The EAC customs union came into effect on January 1, 2005 and internal trade will be fully free in five years in this market of 93 million consumers. Investing in Kenya also provides investors with access to the Common Market for Eastern and Southern Africa (COMESA), which has 385 million consumers. As a member of the African, Caribbean and Pacific States (ACP), Kenyan exports have privileged access as well to the European Union – as they do to the United States under the provisions of the African Growth and Opportunity Act (AGOA).

• Opportunities
Climate and soil are ideally suited in some parts of Kenya for the development of agricultural produce for export, and the country has established a track record in this area. Kenya is the world’s second largest exporter of tea, and its horticulture sector is now its top export earner. The climate, says one foreign investor in horticulture, is the best thing about the country. The climate, along with the coastline and the abundance of wildlife, is also a great asset for tourism. Kenya has a fairly well-developed tourism infrastructure (hotels, lodges, tour operators, air transport), and the attractions of the Maasai Mara and the Mombasa coast are widely known, although many other areas with tourism potential remain unexploited.
Yet other opportunities can be found in manufacturing, where Kenya has a well-established base for exports to the East African region, and in services, which can draw on the country’s well-educated workforce.

• Development
As one of the developing countries, there is need for infrastructure around the country as the population has risen dramatically. There is an urgent need for housing development which seems to be thriving very well at the moment offering shelter to all and sundry as well as business venture for investors.

The Millennium Development Goal of the international community emphasizes the potential role of the private sector in helping countries reach their development goals and targets. Foreign direct investment is recognized as an important factor in this context, since it brings to host countries capital, technology, innovation, management know-how, as well as access to supply chains and new markets. Under the right policy conditions and institutional frameworks, it can thus contribute to economic development and growth.

Welcome to invest in Kenya the land of potential.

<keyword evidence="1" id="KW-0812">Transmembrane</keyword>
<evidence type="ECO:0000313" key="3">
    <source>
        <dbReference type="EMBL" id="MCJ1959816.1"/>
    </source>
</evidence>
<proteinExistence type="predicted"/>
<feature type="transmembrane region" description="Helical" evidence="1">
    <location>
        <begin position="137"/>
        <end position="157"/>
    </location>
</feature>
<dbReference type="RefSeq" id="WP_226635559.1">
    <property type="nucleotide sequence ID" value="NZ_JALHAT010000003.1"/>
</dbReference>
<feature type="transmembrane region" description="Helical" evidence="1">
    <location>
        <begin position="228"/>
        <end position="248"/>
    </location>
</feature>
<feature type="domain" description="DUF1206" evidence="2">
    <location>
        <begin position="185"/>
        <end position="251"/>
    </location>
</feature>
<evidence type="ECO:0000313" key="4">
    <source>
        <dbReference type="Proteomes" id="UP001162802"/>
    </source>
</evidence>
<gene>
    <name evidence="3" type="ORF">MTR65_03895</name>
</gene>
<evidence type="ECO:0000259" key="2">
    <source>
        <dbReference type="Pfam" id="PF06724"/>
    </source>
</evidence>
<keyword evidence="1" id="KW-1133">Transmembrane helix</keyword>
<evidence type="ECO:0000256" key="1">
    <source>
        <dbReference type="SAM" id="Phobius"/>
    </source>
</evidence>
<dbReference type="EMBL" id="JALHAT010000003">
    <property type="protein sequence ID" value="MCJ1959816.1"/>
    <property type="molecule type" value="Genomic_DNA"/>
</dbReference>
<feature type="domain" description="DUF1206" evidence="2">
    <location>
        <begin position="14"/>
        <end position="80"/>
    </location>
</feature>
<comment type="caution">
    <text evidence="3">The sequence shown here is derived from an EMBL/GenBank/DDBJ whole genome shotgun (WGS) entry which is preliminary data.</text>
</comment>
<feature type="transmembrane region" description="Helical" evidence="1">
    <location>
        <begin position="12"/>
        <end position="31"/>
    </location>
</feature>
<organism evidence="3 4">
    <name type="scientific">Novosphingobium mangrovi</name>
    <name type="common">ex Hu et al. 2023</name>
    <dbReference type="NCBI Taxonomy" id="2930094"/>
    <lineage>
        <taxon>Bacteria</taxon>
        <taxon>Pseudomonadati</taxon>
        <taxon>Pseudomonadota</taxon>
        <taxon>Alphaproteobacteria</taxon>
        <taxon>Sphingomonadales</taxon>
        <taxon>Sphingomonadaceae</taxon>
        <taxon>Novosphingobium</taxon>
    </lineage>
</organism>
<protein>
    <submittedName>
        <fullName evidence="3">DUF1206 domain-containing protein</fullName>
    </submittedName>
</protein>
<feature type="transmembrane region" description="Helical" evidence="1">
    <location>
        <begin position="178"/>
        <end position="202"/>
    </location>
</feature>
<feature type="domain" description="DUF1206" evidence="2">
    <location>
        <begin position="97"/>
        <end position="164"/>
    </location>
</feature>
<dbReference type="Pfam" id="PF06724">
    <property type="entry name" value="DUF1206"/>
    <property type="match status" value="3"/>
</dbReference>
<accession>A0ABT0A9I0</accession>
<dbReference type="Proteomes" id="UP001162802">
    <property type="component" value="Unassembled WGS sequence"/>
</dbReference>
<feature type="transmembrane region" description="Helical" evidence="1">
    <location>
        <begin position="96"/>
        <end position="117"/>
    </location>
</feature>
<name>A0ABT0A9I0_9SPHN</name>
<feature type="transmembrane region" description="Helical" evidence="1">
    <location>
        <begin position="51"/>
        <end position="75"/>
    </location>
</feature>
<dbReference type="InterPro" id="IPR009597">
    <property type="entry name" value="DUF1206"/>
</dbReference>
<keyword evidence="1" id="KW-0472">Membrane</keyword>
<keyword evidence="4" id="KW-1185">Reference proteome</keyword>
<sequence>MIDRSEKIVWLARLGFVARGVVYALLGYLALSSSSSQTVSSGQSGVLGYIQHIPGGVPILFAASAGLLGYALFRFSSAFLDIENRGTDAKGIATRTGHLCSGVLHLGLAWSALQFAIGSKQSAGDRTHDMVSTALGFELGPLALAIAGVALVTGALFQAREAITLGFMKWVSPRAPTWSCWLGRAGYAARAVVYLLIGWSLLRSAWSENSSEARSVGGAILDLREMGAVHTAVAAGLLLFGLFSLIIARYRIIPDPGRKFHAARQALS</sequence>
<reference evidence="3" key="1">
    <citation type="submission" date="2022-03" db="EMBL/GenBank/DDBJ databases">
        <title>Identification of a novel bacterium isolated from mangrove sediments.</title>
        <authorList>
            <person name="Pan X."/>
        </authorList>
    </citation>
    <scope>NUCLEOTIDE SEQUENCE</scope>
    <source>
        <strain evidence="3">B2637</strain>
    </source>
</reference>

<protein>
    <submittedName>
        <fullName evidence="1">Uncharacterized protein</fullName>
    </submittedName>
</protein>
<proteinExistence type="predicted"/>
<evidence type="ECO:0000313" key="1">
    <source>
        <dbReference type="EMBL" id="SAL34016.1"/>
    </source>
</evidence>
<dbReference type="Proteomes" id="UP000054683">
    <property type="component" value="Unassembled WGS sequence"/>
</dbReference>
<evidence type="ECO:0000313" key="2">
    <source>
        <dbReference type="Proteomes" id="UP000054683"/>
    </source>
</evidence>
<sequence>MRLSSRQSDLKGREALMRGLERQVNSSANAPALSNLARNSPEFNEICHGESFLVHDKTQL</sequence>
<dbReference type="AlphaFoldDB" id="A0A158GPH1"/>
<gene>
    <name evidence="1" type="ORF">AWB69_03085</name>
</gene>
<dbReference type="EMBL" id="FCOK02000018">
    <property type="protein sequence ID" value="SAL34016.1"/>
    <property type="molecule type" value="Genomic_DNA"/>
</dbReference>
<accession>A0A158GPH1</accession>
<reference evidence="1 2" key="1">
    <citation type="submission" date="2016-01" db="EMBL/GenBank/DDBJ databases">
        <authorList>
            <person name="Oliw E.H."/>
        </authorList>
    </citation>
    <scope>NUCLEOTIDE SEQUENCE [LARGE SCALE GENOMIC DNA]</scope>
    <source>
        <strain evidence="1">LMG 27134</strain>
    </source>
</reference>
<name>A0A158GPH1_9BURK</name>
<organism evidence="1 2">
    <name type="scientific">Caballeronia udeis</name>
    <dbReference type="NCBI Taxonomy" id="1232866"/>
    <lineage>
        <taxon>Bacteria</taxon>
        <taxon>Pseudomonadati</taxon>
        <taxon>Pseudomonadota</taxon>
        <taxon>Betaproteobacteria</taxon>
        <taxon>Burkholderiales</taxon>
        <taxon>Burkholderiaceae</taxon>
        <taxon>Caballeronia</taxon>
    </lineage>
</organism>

By: Carol

Related: UK seeks investment opportunities in Kenya

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Earlier initiation of HIV treatment led to a 96 percent reduction in HIV transmission to the uninfected partner

Posted by African Press International on May 20, 2011

HIV/AIDS: ARVs as prevention must move quickly “from science to action”

Photo: IRIN
Earlier initiation of HIV treatment led to a 96 percent reduction in HIV transmission to the uninfected partner

NAIROBI, 13 May 2011 (PlusNews) – A landmark study showing major reductions in HIV transmission among discordant couples due to early treatment may fail to have a significant impact on HIV prevention unless governments and donors are willing to turn the science into action, HIV advocates say.

“These are very exciting results that we hope will begin to change the debate and the discourse over the issues around HIV treatment and prevention,” Mitchell Warren, executive director of the AIDS Vaccine Advocacy Coalition (AVAC), told IRIN/PlusNews. “Coming right before the UN High Level Meeting on HIV in New York next month, we hope that the results will take the discussion from rhetoric to reality.”

While several observational studies have shown similar results, these are the first results from a major randomized clinical trial to indicate that treating an HIV-infected individual can reduce the risk of sexual transmission of HIV to an uninfected partner. Known as HPTN 052 and funded by the US National Institutes of Health, the trial was due to end in 2015 but an independent data and safety monitoring board recommended halting it early because of overwhelming evidence of benefits.

In 2010, UNAIDS launched a new HIV treatment and prevention approach, called Treatment 2.0, which aims to drastically scale up testing and treatment based on mounting evidence that people on ARVs are much less likely to transmit the virus. The organization estimates that successful implementation of Treatment 2.0 could avert 10 million deaths by 2025, and reduce new infections by one-third.

Overwhelming evidence

“Take the example of male circumcision as an HIV prevention tool – there were several observational studies that seemed to point to its effectiveness for HIV prevention, but it was not until the clinical trial results in Kenya, South Africa and Uganda that we saw guidelines, policies and programmes developed – and funding made available,” Warren said. “This is what we hope these results will achieve in terms of a targeted response to treatment and prevention within sero-discordant couples. We also hope to see more trials of other groups to strengthen the evidence further.”

''The biggest donors globally seem to be shutting their eyes, ears and mouths when it comes to the evidence of what will work to lower infection rates and treat people living with HIV''